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Gimme Some Sugar

My name is monica and I am powerless over cupcakes. I am also a nutritionist who spends a lot of time cajoling people to rein in their sugar intake. Given what I know about the stuff, you’d think it would be easy for me to kick the habit.  It’s not.

My unrepentant sweet tooth makes me easy prey for whatever new zero-calorie sweetener promises to be The One. Over the years, pink packets have given way to blue, yellow, green and now peach. With each new hue, the same hue and cry:  “Use it exactly the way you use regular sugar!” “Substitute cup for cup in your favorite recipes.” “You can’t tell the difference!”
My friend, these are lies.

Artificial sweeteners do not taste like real sugar. If you can live with the brain-numbing sweetness and weird aftertaste, they’re tolerable in coffee, iced tea or soft drinks. And, when combined with enough gels, gums and emulsifiers, you can produce a facsimile of ice cream or pudding.

But forget about baking with artificial sweeteners. One morning, I substitute Splenda for sugar in my favorite bran muffin recipe and get muffins that look like piles of pencil shavings. Another day, I try making brownies with Erythritol. They look promising when they come out of the oven but harden into tooth-shattering bricks within minutes.

Here’s the thing: Beyond making food sweet, sugar molecules bind ingredients together, create pockets where air collects, keep moisture from evaporating and react with heat and proteins to brown foods. Because fake sweeteners contain no actual sugar, they can’t do any of these things. Which means most sugar-free baking projects are dead on arrival.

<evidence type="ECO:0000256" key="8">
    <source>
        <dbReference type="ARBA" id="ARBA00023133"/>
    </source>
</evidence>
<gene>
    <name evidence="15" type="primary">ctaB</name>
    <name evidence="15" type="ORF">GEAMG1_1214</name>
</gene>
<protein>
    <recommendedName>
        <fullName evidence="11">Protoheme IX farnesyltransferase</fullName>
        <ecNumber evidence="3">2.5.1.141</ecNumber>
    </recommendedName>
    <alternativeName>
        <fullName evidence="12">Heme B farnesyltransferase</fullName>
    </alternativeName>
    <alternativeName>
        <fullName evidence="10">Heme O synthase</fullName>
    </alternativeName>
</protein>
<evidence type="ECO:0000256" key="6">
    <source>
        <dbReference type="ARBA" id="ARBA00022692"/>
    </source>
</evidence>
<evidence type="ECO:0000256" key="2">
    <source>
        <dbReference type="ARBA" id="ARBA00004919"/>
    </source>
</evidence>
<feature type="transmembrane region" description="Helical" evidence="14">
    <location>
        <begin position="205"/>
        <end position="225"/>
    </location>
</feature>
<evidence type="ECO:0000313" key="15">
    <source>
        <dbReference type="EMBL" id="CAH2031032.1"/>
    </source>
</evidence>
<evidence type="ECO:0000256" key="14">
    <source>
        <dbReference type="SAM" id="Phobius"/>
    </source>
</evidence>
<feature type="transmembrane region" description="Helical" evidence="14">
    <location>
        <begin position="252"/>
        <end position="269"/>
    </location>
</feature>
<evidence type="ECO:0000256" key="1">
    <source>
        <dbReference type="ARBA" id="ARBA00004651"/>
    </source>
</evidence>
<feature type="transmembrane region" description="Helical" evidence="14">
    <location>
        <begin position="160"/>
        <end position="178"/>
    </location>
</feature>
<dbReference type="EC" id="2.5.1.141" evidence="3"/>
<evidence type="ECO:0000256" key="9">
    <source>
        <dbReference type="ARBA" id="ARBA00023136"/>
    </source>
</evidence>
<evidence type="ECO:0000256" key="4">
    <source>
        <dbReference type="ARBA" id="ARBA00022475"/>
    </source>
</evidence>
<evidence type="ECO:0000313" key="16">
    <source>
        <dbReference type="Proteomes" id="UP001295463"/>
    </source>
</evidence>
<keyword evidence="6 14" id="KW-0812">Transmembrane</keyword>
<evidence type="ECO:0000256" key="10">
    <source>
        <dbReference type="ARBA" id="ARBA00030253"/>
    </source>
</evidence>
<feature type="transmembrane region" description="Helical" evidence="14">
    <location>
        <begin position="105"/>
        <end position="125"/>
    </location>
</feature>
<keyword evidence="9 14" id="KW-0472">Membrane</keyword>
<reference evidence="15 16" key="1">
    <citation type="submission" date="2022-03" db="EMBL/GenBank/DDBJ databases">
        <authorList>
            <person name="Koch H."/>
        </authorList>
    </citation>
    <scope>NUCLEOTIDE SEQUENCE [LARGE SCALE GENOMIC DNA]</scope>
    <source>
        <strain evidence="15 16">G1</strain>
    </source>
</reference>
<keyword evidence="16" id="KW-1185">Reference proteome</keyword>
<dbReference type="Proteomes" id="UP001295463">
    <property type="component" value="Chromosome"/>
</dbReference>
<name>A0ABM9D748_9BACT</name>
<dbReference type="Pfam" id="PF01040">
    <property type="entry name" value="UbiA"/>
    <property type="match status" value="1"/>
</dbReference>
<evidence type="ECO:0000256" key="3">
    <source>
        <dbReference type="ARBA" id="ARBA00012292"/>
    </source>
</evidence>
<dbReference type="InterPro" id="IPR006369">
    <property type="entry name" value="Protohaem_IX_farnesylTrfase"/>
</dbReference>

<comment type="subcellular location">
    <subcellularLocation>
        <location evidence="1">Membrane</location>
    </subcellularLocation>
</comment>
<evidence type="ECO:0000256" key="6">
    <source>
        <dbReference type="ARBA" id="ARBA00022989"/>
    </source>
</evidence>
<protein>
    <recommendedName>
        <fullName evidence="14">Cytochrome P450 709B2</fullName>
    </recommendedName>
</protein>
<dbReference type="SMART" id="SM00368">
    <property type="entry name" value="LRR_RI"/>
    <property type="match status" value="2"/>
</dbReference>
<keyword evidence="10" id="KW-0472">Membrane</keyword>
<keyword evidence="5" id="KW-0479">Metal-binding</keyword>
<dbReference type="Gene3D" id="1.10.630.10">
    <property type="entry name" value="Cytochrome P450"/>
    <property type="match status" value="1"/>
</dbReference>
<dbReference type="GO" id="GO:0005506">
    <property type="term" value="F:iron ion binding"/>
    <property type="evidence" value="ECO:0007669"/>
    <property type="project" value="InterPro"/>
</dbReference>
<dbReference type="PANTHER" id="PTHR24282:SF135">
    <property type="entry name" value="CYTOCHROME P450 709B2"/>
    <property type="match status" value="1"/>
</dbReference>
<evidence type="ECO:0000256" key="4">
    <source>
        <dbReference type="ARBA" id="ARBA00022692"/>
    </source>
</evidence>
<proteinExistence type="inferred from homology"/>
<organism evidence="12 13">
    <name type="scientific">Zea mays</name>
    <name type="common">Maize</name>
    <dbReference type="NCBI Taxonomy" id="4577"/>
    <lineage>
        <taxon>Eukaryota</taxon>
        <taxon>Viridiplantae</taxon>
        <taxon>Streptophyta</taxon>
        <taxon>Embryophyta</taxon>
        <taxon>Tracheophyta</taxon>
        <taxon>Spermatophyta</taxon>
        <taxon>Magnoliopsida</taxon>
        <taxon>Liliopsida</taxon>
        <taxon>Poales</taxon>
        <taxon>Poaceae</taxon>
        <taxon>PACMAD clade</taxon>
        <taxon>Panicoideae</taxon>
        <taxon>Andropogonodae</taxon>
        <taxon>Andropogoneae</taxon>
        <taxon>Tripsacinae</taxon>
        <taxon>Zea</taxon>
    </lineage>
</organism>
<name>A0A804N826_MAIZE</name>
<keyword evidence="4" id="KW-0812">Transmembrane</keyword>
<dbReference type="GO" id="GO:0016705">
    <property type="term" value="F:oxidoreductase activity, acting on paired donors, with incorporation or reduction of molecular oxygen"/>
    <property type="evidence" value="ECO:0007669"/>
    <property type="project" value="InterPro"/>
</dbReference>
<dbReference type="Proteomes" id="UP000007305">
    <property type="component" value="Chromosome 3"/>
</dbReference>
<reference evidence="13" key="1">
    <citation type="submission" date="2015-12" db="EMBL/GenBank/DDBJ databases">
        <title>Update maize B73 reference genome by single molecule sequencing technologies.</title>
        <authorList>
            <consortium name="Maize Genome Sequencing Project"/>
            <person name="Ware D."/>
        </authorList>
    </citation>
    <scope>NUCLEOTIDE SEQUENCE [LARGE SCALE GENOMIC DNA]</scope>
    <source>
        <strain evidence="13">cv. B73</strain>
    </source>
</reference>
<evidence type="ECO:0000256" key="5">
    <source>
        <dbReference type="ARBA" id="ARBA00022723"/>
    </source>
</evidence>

That’s why I’ve come to view my daily sugar budget (no more than 50 grams or about 12 teaspoons’ worth) the way some people think about clothes. You can fill your closet with cheap but uninspiring things or you can invest in a few fabulous pieces. Rather than stock the cupboard with reduced-sugar fakes, I’d rather save my allowance for one authentically decadent treat. (Current fave: the ice cream sundae at Tapas Teatro, topped with housemade nut toffee and sherry.)

Best Fruit and Nut Bars

Makes 12 bars

½ cup whole flaxseed (or 2/3 cup ground flax)
½ cup peanut butter
1/3 cup honey
1/3 cup water
2/3 cup dried fruits (raisins, cranberries, chopped apricots, etc.)
2/3 cup nuts or seeds (sunflower, pumpkin, chopped almonds, etc.)
Pinch salt (two pinches if peanut butter is unsalted)

1. Pre-heat oven to 325 degrees.
2. Grind whole flax seed in a coffee or spice grinder. Combine with peanut butter, honey, salt and water in large bowl and stir to combine.
3. Add dried fruits, nuts and seeds in whatever combination you like.  Batter will be very stiff.
4. Spray 12 cup muffin tin with nonstick spray and divide batter evenly into cups. Use damp fingers to press batter into cups and flatten tops.
5. Bake 25 to 30 minutes until tops are dry and edges are a deep, toasty brown. (Bars will not rise.)  Cool completely and store in air-tight container for up to two weeks.

Nutrition information (per bar): Calories 200, Carbohydrates 19g, Fiber 4g, Sugar 13g, Protein 6g, Fat 12g.

Recipe from Nutrition Diva’s Secrets for a Healthy Diet: What to Eat, What to Avoid, and What to Stop Worrying About (St Martins Press, 2011)

Monica Reinagel is a Baltimore-based licensed nutritionist and creator of the award-winning Nutrition Diva podcast. Find her on Facebook or Twitter @nutritiondiva.

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